Five years later “Mad Max: Fury Road” is the gift that keeps on giving. With a Furiosa spinoff prequel on the way and continued play in best-of-the-decade lists, George Miller’s Oscar-winning 2015 action epic has stayed firmly in the cultural imagination. The film was toasted once again Friday night at a special drive-in screening in Los Angeles, with Kyle Buchanan of The New York Times moderating a Q&A with stars Charlize Theron and Nicholas Hoult.
As reported by Variety, Hoult recalled filming one challenging fight scene alongside Theron inside of a tractor. “I knew I really arrived as an actor when there was a scene when you spat in my face,” Hoult told Theron. “I think I asked politely, ‘Do you mind if I spit back?’”
Talk about a spit take! That kind of intense camaraderie on the set was also evident in an on-set feuding between Theron and co-star Tom Hardy. Stunt performer Dayna Grant recently opened up about the film’s “challenging” atmosphere and the actors’ rivalry during filming. Grant revealed that the Theron-Hardy feud was obvious from the earliest stages of the production, forcing a separation in how the action scenes were choreographed.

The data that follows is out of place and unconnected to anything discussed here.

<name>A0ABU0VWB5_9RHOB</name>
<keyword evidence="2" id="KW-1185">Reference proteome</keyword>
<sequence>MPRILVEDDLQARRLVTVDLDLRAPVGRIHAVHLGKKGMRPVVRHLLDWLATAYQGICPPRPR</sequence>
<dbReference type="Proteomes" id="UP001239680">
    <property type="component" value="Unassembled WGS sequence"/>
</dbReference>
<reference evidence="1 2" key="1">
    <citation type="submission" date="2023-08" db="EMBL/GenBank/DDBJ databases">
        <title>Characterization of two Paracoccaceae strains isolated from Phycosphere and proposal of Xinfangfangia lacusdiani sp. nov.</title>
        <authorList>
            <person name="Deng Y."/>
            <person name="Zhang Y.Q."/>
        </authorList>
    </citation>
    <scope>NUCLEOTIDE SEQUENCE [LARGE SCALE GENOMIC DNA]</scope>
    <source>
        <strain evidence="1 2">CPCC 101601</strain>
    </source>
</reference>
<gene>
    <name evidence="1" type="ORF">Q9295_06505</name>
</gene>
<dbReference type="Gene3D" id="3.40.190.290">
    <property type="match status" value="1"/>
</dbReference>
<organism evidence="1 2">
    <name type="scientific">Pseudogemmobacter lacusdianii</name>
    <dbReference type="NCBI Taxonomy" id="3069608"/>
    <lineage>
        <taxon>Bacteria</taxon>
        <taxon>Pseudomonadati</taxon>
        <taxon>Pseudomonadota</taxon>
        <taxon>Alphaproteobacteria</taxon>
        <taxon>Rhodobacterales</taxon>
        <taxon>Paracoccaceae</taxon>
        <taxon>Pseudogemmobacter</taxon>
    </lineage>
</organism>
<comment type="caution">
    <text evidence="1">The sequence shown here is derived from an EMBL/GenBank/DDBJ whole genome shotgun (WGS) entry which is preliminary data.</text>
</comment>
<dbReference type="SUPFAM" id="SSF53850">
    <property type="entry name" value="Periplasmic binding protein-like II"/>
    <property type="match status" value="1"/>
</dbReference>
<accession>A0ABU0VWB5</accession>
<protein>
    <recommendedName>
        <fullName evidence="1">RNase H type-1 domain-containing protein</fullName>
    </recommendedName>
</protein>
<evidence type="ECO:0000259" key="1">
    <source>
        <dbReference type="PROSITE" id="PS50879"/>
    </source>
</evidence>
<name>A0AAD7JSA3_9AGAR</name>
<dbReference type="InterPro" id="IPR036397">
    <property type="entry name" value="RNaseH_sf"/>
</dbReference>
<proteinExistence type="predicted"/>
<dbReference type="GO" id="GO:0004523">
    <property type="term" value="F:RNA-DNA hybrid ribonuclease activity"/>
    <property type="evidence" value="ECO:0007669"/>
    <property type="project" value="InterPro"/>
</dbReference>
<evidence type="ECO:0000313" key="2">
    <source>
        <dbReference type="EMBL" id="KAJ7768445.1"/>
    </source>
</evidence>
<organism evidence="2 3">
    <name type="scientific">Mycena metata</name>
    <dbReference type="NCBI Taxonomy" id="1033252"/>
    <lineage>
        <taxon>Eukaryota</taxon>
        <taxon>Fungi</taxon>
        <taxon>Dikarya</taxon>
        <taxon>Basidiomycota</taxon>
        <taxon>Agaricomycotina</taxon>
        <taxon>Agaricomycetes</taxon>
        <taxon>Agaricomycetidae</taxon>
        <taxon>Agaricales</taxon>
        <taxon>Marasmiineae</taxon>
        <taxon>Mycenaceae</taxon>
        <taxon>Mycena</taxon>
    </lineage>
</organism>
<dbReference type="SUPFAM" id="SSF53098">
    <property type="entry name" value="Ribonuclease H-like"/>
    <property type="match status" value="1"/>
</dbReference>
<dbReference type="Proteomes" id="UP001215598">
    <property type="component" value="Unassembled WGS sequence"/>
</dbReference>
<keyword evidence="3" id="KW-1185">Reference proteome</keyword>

“We knew right from the get go,” Grant said. “We knew from the beginning that it was happening when we were doing the fight choreography…there was tension then. So we were told what was going on. And we were just told to try and make it work as much as possible, which was challenging, because usually you’re all in one big group and working together whereas we were kind of separated.”
Theron took some ownership for the feud during an interview with The New York Times published back in May, saying, “I didn’t have enough empathy to really, truly understand what he must have felt like to step into Mel Gibson’s shoes. That is frightening! And I think because of my own fear, we were putting up walls to protect ourselves instead of saying to each other, ‘This is scary for you, and it’s scary for me, too. Let’s be nice to each other.’ In a weird way, we were functioning like our characters: Everything was about survival.”
Source: IndieWire film